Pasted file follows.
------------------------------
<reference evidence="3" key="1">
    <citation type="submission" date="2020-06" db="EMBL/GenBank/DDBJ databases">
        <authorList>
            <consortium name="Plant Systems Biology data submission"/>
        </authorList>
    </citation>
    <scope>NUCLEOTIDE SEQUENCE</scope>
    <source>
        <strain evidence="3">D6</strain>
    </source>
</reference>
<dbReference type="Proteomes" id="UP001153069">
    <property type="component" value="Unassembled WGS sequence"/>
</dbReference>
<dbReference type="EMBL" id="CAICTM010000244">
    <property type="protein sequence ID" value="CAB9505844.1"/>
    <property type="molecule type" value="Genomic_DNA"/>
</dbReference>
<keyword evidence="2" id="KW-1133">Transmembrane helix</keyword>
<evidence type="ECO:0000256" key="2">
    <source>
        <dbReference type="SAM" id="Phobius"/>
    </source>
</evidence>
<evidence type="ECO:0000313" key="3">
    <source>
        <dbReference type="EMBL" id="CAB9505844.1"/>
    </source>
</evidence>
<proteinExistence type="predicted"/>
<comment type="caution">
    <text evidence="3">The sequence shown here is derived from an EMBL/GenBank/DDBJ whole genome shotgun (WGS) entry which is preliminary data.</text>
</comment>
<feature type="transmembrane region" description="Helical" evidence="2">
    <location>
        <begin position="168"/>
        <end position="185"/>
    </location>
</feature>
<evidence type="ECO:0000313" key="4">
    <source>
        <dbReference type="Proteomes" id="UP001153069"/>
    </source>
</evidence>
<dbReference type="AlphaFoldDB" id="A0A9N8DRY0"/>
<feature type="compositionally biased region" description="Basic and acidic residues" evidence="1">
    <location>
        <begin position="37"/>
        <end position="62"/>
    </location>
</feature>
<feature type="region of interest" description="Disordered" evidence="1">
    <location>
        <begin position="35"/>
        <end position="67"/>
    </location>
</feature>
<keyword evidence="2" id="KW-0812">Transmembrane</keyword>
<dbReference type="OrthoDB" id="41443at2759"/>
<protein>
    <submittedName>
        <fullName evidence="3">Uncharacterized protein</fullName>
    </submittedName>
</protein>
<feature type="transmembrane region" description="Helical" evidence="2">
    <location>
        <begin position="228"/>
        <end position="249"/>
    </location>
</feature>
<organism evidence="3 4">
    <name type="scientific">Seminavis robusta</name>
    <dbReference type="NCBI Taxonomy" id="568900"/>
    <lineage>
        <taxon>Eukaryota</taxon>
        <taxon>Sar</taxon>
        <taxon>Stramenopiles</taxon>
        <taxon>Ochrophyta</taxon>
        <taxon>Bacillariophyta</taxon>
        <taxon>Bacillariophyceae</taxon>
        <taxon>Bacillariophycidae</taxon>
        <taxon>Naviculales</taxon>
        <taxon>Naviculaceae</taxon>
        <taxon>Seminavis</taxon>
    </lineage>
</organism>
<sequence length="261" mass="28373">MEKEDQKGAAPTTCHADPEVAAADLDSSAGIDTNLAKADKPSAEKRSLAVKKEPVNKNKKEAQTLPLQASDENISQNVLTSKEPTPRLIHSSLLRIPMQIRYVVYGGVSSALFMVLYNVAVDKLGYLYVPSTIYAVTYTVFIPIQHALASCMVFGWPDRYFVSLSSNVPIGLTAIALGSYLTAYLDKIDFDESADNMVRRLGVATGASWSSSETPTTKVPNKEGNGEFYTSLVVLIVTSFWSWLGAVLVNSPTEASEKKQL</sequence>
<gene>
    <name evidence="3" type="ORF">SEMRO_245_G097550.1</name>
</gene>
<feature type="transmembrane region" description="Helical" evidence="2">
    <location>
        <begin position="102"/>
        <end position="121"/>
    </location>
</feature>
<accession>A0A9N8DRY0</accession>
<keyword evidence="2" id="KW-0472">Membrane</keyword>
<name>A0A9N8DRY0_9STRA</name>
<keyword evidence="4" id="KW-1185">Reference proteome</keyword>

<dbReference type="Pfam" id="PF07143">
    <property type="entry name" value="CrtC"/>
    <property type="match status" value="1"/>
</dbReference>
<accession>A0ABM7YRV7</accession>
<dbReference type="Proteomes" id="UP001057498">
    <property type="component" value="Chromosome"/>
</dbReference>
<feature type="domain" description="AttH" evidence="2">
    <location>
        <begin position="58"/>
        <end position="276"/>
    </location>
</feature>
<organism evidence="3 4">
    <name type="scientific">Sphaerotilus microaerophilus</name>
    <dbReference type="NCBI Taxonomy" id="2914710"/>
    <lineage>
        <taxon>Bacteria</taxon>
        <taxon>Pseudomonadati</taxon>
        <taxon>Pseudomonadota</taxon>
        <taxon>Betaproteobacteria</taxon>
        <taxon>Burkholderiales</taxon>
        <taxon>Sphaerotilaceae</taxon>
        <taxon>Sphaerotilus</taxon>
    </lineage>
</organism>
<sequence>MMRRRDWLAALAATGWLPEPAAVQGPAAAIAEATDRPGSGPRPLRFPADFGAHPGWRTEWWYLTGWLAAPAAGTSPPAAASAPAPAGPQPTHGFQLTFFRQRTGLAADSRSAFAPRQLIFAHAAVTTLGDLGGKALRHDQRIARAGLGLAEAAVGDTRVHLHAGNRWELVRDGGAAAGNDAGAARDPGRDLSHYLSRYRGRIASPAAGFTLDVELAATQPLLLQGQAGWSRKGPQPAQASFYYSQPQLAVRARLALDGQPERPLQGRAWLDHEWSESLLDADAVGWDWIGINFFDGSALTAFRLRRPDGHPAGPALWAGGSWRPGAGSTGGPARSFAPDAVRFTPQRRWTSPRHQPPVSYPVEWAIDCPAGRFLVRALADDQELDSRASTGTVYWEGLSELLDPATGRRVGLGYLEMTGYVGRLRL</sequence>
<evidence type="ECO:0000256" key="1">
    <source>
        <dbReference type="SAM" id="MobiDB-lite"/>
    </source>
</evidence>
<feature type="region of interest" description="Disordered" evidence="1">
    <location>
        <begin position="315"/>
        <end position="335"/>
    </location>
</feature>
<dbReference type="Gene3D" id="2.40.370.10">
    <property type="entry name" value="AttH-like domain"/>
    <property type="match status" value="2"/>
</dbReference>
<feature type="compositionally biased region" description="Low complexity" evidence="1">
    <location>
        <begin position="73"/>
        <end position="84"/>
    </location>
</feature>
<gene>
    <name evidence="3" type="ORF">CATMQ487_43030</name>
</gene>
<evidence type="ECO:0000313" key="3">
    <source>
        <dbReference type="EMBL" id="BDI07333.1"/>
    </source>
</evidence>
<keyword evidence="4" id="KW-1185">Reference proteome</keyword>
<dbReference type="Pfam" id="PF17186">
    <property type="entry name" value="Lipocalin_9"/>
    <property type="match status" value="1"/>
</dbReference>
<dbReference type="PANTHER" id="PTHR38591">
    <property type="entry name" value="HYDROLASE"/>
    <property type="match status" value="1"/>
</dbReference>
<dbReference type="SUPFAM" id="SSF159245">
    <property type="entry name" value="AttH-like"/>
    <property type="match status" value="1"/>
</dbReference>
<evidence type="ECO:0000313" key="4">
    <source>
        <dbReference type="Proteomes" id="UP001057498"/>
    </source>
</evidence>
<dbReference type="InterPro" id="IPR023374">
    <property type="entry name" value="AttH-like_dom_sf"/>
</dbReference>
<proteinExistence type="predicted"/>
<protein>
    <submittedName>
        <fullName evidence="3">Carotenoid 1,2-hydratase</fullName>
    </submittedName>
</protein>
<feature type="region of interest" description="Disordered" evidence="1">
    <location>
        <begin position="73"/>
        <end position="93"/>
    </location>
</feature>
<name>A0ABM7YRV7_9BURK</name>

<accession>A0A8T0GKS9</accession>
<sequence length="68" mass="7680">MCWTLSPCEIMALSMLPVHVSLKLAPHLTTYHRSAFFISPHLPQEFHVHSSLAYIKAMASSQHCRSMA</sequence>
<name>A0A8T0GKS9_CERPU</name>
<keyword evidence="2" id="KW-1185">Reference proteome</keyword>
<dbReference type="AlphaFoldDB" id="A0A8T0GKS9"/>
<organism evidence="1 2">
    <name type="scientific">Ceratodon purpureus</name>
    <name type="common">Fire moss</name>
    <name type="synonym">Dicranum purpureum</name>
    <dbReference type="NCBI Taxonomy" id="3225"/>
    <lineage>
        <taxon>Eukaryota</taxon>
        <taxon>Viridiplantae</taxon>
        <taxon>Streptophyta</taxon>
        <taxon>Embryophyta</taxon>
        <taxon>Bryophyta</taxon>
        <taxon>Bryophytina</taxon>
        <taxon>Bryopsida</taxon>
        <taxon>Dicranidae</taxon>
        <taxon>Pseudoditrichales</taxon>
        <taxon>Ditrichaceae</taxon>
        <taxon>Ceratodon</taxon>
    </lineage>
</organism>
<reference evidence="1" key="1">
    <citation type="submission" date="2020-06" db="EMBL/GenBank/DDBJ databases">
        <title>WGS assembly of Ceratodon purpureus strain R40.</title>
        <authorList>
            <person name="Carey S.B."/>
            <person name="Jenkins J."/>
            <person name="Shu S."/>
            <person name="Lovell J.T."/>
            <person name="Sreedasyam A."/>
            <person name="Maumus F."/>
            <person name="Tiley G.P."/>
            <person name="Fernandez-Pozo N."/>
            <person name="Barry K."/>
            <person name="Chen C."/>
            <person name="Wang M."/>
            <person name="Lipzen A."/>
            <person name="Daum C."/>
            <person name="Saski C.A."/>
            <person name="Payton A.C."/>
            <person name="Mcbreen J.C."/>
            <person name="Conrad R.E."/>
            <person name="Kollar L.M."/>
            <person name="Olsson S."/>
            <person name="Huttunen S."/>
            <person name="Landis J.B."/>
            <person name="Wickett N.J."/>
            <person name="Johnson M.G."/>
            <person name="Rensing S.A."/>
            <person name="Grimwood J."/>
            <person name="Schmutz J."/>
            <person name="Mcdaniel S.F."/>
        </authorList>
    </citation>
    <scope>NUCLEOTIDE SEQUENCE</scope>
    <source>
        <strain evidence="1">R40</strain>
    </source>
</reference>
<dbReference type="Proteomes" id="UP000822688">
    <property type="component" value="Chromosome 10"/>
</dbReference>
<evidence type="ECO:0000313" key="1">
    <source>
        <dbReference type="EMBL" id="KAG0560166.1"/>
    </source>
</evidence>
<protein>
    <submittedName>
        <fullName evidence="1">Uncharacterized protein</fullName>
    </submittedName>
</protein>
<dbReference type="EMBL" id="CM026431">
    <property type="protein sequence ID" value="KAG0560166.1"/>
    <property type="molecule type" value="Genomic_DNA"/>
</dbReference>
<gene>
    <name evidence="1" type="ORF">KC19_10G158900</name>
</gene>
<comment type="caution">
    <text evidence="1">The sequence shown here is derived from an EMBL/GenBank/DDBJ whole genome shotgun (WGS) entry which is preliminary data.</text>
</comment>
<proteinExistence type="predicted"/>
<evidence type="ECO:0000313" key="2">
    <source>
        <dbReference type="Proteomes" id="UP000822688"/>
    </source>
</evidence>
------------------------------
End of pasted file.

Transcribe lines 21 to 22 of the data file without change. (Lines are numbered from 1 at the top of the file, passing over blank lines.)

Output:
    <source>
        <dbReference type="SAM" id="Phobius"/>